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Games Are Most Popular ARKit-Only Apps, Accounting for 62% of ARKit App Revenue

Apps that use the ARKit framework Apple introduced in iOS 11 have been installed 3 million times around the world since September 19, according to new data shared today by analytics firm Sensor Tower (via TechCrunch).

Many of the ARKit-only apps that are available are games, accounting for 35 percent of ARKit apps worldwide. ARKit-only apps include those that are built entirely around the new ARKit technology, rather than apps that have added some ARKit features.


Utilities are the second most popular ARKit category, accounting for 19 percent of apps, while 11 percent of ARKit apps are in the Entertainment category and 7 percent are in the Education category.

Many of the top ARKit-only apps are games, with four games among the top five highest-grossing ARKit apps. Titles like AR Dragon, Zombie Gunship Revenant, The Machines, and Monster Park -- Dino World have proven to be the most popular AR games with consumers.


Games have accounted for a total of 53 percent of all ARKit-only app downloads and 62 percent of ARKit app revenue since the launch of ARKit.

With games taken out of the top app listings, apps that allow users to measure 3D spaces or demo furniture are some of the top performers. Among free apps, IKEA Place, the furniture app from IKEA that lets consumers see products in their homes before purchasing, is one of the more popular apps.


Sensor Tower's data covers only apps that are primarily focused on the augmented reality experience and it did not take into account apps that offer limited ARKit content like photo modes or mini games.

When iOS 11 launched on September 19, ARKit became the largest augmented reality platform in the world thanks to the huge number of iPhones and iPads out in the wild.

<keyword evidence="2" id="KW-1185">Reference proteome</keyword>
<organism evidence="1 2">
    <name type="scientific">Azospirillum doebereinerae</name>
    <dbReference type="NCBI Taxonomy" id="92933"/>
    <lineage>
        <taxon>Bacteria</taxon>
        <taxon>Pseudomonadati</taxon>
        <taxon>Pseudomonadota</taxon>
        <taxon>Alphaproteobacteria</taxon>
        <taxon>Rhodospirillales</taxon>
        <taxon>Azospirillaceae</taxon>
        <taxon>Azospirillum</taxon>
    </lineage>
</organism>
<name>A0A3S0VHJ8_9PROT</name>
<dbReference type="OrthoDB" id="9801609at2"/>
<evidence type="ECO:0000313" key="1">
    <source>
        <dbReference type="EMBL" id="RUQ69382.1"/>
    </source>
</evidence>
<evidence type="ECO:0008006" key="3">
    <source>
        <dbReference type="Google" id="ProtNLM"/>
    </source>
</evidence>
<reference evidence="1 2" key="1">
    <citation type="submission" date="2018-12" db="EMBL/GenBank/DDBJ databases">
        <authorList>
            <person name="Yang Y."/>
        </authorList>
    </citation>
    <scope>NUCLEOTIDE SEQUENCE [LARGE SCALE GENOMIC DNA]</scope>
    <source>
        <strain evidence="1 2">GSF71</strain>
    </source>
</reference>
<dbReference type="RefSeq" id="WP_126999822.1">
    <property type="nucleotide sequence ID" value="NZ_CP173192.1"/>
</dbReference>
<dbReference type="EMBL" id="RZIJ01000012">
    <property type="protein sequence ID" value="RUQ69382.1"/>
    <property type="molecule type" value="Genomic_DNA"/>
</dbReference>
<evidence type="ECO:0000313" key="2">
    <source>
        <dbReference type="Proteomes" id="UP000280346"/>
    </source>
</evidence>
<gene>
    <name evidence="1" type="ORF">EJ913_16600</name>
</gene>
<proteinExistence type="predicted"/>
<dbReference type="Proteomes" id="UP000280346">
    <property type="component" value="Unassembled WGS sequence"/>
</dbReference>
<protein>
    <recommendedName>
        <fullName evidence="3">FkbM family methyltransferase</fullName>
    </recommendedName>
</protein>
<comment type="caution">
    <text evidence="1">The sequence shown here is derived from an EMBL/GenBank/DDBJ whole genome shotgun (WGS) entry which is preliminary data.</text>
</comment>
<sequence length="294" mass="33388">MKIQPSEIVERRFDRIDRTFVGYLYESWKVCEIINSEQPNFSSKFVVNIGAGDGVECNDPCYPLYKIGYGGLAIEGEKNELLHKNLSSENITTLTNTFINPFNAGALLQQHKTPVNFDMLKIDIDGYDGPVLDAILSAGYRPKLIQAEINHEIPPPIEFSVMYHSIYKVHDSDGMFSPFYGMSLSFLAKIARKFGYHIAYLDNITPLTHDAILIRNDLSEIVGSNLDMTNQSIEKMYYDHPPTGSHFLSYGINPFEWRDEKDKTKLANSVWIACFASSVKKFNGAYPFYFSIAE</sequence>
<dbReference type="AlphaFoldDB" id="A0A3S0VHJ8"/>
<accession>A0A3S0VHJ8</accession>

Apple CEO Tim Cook just this week said augmented reality may not be huge right now, but that it will experience a "dramatic" climb to take over the world much like the App Store did when it was first launched.



Top Rated Comments

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11 months ago
Is it surprising games are the most popular? Games are the most popular non-AR apps too.
Rating: 6 Votes
11 months ago
I originally discounted this as being relatively useless technology. I know there is a lot of complex calculations and machine learning behind the scenes, just felt like a solution to a problem we don’t yet have.

That said, I have finally used an ARKit app to help diagram a structure / and some bollards at work. I tried it out as more of a toy, but came away impressed with how well the phone (iPhone 7) could track it’s location, keeping the structure in the same spot on the ground.

I am not that interested in games, but would love to see more productivity development, and, this technology put into a wearable or something a bit more immersive than holding up a screen.
Rating: 4 Votes
11 months ago
I prefer the graphics of Infinity Blade III than some AR game OF Pokémon, Digimon, Jigglypuff.
Rating: 3 Votes
11 months ago
Makes sense. Devs want the next Pokemon ...
Rating: 3 Votes
11 months ago